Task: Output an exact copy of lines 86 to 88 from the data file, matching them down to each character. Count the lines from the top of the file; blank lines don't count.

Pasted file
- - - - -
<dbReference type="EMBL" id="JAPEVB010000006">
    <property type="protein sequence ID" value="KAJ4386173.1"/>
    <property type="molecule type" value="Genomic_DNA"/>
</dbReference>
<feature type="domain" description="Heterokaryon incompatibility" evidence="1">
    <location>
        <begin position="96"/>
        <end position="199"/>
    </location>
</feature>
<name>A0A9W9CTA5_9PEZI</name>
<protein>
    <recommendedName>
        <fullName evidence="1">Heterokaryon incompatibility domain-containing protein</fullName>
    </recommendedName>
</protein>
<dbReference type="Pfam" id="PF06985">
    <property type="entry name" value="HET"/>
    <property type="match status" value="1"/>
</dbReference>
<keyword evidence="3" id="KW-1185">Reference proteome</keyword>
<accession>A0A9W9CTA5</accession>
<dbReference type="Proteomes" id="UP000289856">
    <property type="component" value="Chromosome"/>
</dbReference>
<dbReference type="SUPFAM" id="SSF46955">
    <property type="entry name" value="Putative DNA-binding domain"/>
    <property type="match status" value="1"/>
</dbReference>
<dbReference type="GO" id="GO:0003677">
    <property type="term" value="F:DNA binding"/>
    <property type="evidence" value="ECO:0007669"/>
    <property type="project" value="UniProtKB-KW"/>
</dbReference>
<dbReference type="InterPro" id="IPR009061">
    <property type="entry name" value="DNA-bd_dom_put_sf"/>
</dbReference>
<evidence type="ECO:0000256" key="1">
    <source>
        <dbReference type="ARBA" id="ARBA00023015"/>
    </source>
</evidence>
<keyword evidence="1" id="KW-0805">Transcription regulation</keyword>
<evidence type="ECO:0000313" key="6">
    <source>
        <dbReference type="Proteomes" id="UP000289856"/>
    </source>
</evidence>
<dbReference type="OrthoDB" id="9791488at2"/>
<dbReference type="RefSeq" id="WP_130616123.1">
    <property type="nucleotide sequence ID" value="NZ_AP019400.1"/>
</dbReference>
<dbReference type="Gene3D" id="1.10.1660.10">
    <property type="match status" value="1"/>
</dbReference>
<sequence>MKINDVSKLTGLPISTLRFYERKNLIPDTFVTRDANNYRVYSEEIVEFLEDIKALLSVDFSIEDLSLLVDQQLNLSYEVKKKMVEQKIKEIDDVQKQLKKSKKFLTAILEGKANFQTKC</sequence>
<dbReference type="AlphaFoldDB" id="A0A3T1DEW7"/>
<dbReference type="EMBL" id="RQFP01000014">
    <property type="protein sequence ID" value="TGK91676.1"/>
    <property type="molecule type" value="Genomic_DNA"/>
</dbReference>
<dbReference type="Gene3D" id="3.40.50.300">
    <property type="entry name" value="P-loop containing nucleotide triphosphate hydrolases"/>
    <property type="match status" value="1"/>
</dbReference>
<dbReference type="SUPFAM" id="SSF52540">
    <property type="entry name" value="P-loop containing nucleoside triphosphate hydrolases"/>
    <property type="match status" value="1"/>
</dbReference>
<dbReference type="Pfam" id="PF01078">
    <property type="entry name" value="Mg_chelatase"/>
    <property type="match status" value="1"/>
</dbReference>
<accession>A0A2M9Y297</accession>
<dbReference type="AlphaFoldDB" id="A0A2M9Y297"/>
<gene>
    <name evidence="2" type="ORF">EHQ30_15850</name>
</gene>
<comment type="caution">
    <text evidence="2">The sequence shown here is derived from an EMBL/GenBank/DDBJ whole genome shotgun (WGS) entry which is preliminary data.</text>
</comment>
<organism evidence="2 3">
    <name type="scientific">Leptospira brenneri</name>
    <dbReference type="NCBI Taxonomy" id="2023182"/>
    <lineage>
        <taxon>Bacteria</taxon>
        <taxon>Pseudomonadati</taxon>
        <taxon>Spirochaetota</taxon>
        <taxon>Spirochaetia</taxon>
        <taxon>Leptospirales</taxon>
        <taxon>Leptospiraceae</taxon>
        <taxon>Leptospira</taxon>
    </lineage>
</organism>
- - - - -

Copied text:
        <taxon>Bacteria</taxon>
        <taxon>Pseudomonadati</taxon>
        <taxon>Spirochaetota</taxon>